Estonian Information Technology College

Tallinn, Estonia

Estonian Information Technology College

Tallinn, Estonia
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Ernits M.,Tallinn University of Technology | Ernits M.,Estonian Information Technology College | Kikkas K.,Estonian Information Technology College | Kikkas K.,Tallinn University
Lecture Notes in Computer Science (including subseries Lecture Notes in Artificial Intelligence and Lecture Notes in Bioinformatics) | Year: 2016

This paper introduces an Intelligent Training Exercise Environment (i-tee), a fully automated, open source platform for cyber defense classes and competitions. The platform allows to simulate realistic cyberattack situation in virtual and sandboxed environment to give a hands-on experience of a critical situation. The main outcome is an open source virtual cyber simulator that enables hands-on, practical learning. The platform can be integrated into existing curricula or used to create a new subject or a competition event. A student needs only a web browser and a remote desktop protocol client to start exploring the system. © Springer International Publishing Switzerland 2016.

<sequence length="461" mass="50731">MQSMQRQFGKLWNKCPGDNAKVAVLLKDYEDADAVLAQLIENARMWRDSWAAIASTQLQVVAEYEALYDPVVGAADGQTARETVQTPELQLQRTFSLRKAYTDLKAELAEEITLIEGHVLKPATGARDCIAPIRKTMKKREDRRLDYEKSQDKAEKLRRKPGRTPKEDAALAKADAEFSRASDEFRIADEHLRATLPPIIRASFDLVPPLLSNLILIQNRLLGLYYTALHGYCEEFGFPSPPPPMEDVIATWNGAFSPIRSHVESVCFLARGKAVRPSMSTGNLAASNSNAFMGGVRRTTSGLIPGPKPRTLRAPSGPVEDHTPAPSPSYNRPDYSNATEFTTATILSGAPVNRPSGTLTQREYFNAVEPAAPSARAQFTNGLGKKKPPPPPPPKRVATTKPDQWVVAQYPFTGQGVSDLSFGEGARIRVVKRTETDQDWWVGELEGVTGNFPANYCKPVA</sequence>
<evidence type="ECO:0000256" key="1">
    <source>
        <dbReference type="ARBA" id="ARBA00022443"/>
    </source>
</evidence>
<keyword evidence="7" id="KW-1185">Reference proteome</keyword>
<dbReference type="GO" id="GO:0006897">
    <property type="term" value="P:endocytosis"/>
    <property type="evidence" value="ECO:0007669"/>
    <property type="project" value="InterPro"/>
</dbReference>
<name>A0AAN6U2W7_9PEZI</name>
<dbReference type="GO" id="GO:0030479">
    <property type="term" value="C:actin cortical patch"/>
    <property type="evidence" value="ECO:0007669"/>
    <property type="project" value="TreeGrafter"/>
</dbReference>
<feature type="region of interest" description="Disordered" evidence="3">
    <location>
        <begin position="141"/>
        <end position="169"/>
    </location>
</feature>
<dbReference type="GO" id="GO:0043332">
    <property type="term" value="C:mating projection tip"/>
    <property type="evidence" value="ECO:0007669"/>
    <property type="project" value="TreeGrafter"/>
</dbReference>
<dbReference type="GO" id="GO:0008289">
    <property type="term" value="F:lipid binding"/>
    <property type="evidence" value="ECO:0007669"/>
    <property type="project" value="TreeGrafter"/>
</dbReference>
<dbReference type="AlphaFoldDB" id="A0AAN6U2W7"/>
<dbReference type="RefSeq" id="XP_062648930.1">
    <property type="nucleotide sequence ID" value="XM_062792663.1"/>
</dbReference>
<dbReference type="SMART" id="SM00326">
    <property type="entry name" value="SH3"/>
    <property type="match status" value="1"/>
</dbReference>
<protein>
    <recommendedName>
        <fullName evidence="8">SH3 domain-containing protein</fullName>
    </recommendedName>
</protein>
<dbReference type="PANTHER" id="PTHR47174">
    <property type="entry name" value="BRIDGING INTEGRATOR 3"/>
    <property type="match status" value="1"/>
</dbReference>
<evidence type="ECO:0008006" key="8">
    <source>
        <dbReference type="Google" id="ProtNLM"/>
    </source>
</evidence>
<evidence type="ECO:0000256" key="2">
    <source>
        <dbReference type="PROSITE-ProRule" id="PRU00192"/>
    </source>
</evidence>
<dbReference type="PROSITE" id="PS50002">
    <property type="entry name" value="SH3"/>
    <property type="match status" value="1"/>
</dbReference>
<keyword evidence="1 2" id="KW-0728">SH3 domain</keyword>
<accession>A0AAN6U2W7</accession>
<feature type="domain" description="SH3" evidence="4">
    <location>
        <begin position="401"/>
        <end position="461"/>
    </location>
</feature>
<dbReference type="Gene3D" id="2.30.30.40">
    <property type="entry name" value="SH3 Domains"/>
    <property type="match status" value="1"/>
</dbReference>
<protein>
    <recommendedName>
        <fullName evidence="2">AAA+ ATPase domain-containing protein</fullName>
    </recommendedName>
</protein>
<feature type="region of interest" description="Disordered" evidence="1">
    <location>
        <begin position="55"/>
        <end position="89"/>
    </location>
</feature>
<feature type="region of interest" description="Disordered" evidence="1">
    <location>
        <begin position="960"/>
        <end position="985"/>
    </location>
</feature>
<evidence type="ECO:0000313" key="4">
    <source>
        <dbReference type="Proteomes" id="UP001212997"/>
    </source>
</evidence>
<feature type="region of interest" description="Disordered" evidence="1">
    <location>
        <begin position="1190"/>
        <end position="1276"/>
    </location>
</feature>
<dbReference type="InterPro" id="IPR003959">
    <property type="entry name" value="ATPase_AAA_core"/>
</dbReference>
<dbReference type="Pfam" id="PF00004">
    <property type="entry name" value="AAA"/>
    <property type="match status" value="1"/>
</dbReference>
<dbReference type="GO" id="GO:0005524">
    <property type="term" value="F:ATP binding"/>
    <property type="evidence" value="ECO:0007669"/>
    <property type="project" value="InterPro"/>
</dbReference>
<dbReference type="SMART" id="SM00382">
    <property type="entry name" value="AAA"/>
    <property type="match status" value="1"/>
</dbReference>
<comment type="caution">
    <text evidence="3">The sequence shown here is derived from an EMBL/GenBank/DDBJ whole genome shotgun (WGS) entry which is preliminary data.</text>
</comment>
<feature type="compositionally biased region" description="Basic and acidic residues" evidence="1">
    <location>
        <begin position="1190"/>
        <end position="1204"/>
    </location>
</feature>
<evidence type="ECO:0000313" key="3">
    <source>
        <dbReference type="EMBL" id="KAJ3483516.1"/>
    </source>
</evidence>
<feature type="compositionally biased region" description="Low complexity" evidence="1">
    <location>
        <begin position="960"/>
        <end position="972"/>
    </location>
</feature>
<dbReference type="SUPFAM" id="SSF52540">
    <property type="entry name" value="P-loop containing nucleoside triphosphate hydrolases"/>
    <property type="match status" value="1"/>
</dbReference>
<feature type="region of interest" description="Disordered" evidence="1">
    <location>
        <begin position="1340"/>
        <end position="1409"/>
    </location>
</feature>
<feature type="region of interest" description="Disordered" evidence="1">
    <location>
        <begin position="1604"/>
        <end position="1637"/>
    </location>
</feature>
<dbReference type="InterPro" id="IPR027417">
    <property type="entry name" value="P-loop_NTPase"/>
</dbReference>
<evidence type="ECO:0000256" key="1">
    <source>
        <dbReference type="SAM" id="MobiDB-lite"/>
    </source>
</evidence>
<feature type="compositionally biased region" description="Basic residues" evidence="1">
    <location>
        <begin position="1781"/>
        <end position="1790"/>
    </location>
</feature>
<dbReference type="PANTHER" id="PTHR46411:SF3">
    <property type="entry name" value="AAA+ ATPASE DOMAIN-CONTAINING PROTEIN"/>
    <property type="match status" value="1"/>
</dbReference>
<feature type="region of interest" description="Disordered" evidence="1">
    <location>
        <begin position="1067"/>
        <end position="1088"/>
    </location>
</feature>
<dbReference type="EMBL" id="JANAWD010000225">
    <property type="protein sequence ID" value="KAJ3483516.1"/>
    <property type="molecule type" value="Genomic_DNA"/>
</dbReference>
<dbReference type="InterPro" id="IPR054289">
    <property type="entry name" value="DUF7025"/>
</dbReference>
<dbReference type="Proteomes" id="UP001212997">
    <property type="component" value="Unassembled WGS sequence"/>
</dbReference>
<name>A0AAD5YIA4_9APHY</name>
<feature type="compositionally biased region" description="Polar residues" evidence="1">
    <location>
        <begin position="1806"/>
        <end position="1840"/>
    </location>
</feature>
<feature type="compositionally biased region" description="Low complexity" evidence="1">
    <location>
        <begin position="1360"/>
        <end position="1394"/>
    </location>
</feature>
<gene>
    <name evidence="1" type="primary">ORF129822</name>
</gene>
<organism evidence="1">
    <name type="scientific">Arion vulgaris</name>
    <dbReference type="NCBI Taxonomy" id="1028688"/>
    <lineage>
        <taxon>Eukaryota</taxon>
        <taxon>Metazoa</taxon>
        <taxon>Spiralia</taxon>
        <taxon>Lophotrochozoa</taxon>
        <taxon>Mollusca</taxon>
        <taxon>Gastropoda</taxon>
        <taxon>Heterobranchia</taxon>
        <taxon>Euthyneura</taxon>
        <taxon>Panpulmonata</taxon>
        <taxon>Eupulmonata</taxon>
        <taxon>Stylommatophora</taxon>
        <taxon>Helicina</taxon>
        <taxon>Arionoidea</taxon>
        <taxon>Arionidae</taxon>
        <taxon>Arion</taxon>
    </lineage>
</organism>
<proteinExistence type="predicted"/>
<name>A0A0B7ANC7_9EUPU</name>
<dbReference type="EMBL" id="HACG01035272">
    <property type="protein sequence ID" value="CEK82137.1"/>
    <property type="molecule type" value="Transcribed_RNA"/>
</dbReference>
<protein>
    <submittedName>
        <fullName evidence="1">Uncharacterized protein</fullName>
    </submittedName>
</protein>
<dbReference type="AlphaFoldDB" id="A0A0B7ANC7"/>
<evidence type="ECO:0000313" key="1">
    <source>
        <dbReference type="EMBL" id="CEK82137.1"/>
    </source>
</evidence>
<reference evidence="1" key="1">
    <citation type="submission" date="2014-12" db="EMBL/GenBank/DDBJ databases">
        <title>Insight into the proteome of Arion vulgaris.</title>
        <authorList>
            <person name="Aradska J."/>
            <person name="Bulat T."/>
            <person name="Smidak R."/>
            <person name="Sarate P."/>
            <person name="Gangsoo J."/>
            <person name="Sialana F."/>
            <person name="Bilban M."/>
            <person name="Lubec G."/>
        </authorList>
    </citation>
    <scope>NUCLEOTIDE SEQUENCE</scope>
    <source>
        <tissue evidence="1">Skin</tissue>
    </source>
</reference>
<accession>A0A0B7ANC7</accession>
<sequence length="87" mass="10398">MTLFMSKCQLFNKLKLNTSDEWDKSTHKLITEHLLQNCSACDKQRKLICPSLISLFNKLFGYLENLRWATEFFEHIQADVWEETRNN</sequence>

Colonna J.,Federal University of Amazonas | Peet T.,Estonian Information Technology College | Ferreira C.A.,Polytechnic Institute of Porto | Jorge A.M.,University of Porto | And 2 more authors.
ACM International Conference Proceeding Series | Year: 2016